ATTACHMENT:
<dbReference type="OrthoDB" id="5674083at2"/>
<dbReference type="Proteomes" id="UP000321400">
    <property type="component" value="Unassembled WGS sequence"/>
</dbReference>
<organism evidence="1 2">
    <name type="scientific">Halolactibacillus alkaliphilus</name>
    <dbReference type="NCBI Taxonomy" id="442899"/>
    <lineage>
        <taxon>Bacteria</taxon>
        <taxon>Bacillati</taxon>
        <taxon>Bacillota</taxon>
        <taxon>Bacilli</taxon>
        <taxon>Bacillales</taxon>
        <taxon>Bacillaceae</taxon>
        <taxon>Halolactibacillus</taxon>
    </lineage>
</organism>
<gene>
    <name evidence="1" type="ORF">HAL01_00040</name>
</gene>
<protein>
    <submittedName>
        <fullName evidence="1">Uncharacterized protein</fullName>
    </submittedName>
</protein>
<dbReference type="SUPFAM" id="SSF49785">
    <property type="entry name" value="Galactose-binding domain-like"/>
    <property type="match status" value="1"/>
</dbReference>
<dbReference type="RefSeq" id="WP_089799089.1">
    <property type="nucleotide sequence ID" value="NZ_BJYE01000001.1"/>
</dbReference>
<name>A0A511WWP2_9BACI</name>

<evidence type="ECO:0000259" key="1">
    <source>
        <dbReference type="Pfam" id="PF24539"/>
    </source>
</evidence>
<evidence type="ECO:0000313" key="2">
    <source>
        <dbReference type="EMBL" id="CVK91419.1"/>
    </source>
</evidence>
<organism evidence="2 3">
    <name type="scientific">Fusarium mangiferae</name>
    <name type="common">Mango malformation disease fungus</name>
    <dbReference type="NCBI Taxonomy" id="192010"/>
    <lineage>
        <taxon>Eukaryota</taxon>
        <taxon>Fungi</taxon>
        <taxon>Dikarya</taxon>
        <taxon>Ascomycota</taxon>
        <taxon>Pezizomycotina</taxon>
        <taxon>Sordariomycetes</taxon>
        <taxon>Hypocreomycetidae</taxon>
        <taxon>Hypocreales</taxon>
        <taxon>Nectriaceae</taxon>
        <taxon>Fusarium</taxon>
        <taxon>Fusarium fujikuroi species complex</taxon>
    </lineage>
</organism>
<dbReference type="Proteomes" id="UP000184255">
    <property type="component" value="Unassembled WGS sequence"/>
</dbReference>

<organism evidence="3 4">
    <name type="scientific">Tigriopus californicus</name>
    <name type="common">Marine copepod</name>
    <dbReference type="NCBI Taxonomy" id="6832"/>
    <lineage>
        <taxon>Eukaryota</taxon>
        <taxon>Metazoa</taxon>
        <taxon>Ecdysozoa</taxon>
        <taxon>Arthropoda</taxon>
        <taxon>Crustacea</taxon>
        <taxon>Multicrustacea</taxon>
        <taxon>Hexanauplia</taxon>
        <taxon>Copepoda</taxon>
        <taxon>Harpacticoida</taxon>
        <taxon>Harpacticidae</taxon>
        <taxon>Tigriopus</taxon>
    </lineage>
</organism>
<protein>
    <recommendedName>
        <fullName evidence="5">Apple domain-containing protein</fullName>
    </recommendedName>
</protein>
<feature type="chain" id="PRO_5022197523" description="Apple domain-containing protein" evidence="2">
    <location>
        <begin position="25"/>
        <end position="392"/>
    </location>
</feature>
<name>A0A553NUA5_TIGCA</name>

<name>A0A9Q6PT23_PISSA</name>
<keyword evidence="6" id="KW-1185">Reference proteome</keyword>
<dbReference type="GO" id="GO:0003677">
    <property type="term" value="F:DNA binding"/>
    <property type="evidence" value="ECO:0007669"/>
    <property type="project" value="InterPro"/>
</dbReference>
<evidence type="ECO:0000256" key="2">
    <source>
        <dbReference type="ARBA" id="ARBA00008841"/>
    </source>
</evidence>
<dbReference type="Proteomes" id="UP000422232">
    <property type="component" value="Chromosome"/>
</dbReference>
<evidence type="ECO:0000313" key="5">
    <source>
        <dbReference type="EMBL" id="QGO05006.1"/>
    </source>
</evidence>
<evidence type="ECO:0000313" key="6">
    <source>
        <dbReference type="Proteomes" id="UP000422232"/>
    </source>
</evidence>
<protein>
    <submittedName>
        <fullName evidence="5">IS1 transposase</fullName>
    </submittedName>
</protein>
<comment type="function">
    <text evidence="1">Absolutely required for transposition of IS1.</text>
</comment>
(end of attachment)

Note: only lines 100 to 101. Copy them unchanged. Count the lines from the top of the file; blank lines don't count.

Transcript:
    <property type="project" value="InterPro"/>
</dbReference>